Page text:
Local time: 11:00
Member (2004)
German to French
+ ...
Good idea Mar 2, 2009

Jessica Noyes wrote:

If the site needs traffic cops, that would be the ideal job for paid staff.


That's a good point.

Emmanuelle

[Modifié le 2009-03-02 14:28 GMT]


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Enrique Cavalitto
Local time: 06:00
SITE STAFF
Rules enforcement Mar 2, 2009

By intervening when necessary to ensure that site rules are followed, site moderators help to ensure a positive working environment at ProZ.com.

All site mods deserve gratitude for voluntarily performing this very valuable contribution to the site and its community.

Enrique


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Henry Dotterer
Local time: 05:00
SITE FOUNDER
TOPIC STARTER
Right, Jessica Mar 2, 2009

Jessica Noyes wrote:

Naturally, all voices should be heard, including mine, that of a relative newbie to the site. However, the people who grew up with proz, who have experienced the changes the site has gone through, who have historical perspective and proven commitment to the site's well-being, have input that it is valuable in a special, perhaps senatorial way.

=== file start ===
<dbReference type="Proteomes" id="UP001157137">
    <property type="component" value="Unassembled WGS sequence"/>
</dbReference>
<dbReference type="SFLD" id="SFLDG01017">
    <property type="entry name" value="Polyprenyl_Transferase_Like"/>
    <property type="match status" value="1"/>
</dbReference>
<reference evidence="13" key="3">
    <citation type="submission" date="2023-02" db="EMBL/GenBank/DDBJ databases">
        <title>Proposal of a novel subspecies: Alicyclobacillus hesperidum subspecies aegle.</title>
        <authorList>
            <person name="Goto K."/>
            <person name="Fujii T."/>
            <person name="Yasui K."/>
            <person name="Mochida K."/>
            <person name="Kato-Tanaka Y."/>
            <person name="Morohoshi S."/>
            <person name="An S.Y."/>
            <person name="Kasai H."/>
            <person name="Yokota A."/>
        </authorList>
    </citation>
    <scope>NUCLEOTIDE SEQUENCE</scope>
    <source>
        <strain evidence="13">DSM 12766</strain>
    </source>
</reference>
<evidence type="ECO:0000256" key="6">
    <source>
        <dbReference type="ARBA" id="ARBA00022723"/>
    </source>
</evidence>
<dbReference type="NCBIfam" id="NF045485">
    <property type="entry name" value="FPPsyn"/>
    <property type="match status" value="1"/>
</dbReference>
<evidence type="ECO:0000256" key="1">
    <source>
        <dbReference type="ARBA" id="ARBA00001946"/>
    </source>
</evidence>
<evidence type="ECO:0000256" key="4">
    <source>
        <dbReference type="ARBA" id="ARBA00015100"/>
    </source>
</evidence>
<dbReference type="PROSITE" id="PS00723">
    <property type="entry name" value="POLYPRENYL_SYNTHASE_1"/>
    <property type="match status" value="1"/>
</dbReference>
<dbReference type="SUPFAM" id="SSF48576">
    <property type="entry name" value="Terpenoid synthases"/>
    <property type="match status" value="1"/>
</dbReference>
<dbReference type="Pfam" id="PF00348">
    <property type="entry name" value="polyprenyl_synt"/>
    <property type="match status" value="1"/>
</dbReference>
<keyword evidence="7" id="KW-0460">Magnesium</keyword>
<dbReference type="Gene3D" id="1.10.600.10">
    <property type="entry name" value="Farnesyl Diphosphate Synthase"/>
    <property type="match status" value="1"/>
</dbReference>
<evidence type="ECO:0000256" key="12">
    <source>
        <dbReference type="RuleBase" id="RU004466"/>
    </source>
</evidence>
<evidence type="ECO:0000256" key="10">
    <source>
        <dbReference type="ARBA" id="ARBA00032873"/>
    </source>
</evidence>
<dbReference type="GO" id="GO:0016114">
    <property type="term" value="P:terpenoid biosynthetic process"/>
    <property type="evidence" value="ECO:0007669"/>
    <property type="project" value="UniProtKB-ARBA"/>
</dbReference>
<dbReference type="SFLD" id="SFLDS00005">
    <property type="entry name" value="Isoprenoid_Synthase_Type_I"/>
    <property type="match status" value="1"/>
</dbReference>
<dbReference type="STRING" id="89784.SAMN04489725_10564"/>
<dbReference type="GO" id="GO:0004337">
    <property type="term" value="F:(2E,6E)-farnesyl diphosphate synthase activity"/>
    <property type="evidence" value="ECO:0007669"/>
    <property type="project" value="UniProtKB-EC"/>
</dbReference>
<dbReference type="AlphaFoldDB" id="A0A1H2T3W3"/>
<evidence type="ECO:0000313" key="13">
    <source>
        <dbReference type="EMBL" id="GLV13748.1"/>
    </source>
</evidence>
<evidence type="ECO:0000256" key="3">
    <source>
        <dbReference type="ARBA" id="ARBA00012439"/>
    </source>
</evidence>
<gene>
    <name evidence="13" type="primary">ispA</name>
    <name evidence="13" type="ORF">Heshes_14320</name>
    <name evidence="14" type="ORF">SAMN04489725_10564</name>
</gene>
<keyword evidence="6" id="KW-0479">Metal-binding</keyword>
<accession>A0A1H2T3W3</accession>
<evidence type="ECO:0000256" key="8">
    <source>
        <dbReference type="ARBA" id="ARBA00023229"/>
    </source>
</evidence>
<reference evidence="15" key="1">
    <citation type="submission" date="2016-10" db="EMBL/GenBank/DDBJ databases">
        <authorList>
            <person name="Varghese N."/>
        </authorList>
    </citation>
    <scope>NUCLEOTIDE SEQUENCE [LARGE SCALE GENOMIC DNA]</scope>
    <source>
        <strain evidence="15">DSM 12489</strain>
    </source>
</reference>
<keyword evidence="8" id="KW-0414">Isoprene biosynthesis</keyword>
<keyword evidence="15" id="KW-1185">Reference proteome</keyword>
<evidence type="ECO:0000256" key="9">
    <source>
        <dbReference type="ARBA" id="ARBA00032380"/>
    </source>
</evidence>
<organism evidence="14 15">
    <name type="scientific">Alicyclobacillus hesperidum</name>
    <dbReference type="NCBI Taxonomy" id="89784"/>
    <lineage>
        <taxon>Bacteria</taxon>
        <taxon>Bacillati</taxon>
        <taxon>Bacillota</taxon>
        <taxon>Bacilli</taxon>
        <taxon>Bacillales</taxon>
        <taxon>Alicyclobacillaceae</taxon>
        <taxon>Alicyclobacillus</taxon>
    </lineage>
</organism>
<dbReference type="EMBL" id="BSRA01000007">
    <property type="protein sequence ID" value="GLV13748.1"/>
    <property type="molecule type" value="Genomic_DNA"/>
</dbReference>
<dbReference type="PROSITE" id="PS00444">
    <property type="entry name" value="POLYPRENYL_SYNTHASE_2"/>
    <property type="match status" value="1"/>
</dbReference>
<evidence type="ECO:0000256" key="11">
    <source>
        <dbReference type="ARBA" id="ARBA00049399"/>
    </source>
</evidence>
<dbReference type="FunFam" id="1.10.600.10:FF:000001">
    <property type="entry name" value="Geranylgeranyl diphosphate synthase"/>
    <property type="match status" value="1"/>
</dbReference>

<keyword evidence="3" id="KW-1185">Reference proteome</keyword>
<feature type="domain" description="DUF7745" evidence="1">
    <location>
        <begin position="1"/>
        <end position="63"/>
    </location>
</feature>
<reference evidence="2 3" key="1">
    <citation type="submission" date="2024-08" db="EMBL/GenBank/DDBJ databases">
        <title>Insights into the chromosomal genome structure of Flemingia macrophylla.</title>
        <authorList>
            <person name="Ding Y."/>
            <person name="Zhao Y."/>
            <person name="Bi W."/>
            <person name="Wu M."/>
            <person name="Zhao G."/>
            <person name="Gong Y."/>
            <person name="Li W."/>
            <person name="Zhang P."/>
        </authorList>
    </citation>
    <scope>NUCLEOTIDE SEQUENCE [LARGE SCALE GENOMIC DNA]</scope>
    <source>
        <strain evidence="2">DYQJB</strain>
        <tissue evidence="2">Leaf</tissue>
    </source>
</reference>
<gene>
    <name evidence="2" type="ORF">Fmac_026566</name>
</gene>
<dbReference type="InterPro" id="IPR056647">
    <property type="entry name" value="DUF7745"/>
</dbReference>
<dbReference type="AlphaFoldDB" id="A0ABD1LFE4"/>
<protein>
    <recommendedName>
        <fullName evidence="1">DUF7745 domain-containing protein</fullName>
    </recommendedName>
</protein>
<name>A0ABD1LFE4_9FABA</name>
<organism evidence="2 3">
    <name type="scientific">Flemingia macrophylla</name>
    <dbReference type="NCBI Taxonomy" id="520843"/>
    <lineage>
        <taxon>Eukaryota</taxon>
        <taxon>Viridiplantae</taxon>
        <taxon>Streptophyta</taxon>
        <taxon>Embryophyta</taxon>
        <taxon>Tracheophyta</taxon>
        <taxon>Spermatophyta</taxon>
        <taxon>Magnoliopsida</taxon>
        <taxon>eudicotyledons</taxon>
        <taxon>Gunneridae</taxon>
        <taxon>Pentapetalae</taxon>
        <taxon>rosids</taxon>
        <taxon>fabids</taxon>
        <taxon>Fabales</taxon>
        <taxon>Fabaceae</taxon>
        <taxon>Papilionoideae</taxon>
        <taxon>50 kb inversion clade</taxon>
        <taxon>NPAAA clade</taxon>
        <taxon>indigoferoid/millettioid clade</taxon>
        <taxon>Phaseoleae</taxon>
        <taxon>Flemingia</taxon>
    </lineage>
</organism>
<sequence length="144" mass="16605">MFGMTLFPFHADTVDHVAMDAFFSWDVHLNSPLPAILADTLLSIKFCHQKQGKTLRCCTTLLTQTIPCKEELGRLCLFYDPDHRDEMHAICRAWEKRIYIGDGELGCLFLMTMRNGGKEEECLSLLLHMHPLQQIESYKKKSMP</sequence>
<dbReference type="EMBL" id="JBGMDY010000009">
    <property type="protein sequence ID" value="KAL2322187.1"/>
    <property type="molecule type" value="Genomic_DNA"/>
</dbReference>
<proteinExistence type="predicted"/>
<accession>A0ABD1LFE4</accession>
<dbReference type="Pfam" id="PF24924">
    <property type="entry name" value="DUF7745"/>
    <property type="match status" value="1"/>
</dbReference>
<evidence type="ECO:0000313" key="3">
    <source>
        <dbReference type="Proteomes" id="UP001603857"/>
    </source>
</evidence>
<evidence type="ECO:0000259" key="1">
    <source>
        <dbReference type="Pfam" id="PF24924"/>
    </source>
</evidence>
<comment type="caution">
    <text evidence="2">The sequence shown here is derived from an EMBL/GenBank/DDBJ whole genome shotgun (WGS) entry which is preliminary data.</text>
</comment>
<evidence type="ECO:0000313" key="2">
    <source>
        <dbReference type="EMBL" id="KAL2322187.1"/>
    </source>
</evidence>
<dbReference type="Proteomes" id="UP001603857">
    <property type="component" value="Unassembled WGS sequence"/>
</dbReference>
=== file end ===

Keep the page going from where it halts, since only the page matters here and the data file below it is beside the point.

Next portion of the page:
Thank you, Jessica, that is absolutely true. (It is also true of long-standing members who have not necessarily served as moderators.)

Serving as a moderator serves to broaden one's perspective. As more people have that opportunity, I hope that the community will be increasingly balanced, well-informed, and stronger overall.

Thanks for posting, Jessica.


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Angie Garbarino  Identity Verified
Spain
Local time: 11:00
Member (2003)
French to Italian
+ ...
Yes they do! Mar 2, 2009

Enrique wrote: